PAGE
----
I experimented with tubular cast on styles and intensities, wanting to offer that at the retreats next year. I really like the edge one gets. Used for just a few rounds, it is super. Used for the entire hem-edge, I am not so sure I like it. I have a second hat waiting in the wings, drying while being blocked. I will report in a few days about the differences between them.

The hat above sailed out of here on Bob's head Sunday while still wet. (He has new friends who are knitters and he wanted to show it to them). Well, it came back this morning on his head. Since it is a cool day, and he whined so nicely, I let him keep it for a bit, but made him sit for the picture. I elicited a PROMISE that as soon as it gets hot, the hat comes back for the summer, so I can display it in the shop.

Posted by countrywool at 11:17 AM EDT
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Thursday, 6 April 2006
Next in the retreat plans...Faroese sweaters
Topic: faroese knitting
I have been fascinated for a long, long time by the ethereal beauty of Faroese color patterns in sweaters. Simple, simple, natural sheep colors used in small repeated patterns make for easy knitting and warm clothing. In the Norwegian tradition, such two layer fabric can weather hard wear, and is very beautiful.

"The Faroe Islands are 18 tiny islands situated in the North Atlantic, between Iceland and Norway. Only 45.000 people live on the islands. Still it’s a nation of it’s own with own culture and own language."
So begins an intro on the Faroese design website of Gudrun & Gudrun, two designing women from the Faroe Islands. Sheep and wool are enjoying a resurgence and are once again a good business there, but it was not always so. The Islands and the sheep have struggled over the centuries. If you find their history as interesting as I do, you will enjoy this article.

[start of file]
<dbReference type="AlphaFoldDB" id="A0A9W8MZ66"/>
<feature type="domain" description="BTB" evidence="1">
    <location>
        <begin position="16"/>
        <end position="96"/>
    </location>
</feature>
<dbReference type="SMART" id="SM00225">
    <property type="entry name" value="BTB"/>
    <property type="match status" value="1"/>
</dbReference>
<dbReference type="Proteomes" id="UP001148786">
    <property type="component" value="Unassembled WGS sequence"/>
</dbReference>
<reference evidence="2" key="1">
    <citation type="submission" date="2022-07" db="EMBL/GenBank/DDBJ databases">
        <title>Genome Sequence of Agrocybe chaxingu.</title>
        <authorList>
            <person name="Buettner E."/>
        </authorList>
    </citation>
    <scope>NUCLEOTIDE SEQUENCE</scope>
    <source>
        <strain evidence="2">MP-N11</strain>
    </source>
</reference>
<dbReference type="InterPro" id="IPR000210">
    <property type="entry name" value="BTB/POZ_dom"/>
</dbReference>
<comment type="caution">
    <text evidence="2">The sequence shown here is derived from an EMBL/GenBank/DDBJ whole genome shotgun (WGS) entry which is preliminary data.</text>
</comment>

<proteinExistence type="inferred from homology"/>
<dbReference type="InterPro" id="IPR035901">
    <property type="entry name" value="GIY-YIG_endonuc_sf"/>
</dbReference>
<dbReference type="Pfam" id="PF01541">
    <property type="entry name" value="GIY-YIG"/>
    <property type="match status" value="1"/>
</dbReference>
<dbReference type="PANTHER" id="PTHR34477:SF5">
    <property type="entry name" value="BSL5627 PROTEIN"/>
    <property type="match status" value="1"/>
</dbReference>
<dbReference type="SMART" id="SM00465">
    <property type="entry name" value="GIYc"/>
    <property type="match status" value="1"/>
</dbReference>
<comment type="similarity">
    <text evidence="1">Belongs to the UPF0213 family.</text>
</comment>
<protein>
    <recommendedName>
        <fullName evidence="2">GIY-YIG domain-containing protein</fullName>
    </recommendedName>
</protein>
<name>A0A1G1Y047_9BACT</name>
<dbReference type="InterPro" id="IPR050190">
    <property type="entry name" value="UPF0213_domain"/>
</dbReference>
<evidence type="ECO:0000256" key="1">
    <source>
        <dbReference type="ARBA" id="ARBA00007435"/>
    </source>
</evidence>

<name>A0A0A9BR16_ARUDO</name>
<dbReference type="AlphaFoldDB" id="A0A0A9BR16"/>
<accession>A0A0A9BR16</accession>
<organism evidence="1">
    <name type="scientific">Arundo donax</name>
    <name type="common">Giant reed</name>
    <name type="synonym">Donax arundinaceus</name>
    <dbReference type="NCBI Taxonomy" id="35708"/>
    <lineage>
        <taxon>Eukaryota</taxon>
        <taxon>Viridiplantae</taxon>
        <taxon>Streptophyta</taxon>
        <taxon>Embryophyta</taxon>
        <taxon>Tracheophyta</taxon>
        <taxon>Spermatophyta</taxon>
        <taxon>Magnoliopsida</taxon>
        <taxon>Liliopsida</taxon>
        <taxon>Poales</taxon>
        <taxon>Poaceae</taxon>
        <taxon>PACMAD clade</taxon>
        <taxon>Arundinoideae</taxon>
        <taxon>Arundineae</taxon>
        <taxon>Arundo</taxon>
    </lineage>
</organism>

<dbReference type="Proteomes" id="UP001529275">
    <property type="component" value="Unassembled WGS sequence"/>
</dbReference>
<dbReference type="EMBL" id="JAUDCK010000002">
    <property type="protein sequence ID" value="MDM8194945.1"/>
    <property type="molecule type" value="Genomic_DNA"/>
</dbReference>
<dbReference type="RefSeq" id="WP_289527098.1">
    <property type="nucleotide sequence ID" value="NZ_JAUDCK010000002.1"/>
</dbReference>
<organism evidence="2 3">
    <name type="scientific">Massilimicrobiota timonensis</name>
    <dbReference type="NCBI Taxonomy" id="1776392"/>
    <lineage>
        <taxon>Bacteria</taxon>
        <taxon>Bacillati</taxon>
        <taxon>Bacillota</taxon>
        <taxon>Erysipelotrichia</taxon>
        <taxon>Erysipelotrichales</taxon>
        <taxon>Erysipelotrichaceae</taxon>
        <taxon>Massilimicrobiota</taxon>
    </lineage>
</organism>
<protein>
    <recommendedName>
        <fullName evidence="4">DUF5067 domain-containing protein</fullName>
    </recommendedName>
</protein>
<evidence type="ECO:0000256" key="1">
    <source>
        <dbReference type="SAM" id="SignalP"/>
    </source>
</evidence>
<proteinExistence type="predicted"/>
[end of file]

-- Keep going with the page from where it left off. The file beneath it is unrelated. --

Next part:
Knitting came to the Islands in the late 1500's, and within a very short time, the quota of knitted socks that were exported reached in the hundreds of thousands. Sweaters were hand knitted at large gauges and sold in the mid 1900's. Here is an original design by Meg Swansen with Faroe color stitch patterns. Many times the marketed sweaters were turtlenecks. Most were steeked to add in the sleeves. Many sported natural sheep colors and all had lovely, simple to knit repeated small color stitch patterns that employed almost no float wrapping, which would slow down a knitter.

Over the years I have dabbled with Faroe stitches in some hat patterns I've written. On the left is FAROE BANDED HAT and on the right is FAROE VINE HAT. They are quite fun to knit and go remarkably fast even with two colors as there is no fiddling with the carried color. For the three sweater patterns, three hat patterns, and one sock pattern I have in my head, I hope to fully explore the use of 9 different natural sheep colors in the next year. I will break with tradition to create sweater patterns that do not have steeks, but rather raglan shoulder shapings, so that the entire garment can be worked continuously on circular needles, with only a few underarm stitches left to graft at the end.

Posted by countrywool at 8:08 AM EDT
Updated: Thursday, 6 April 2006 8:12 AM EDT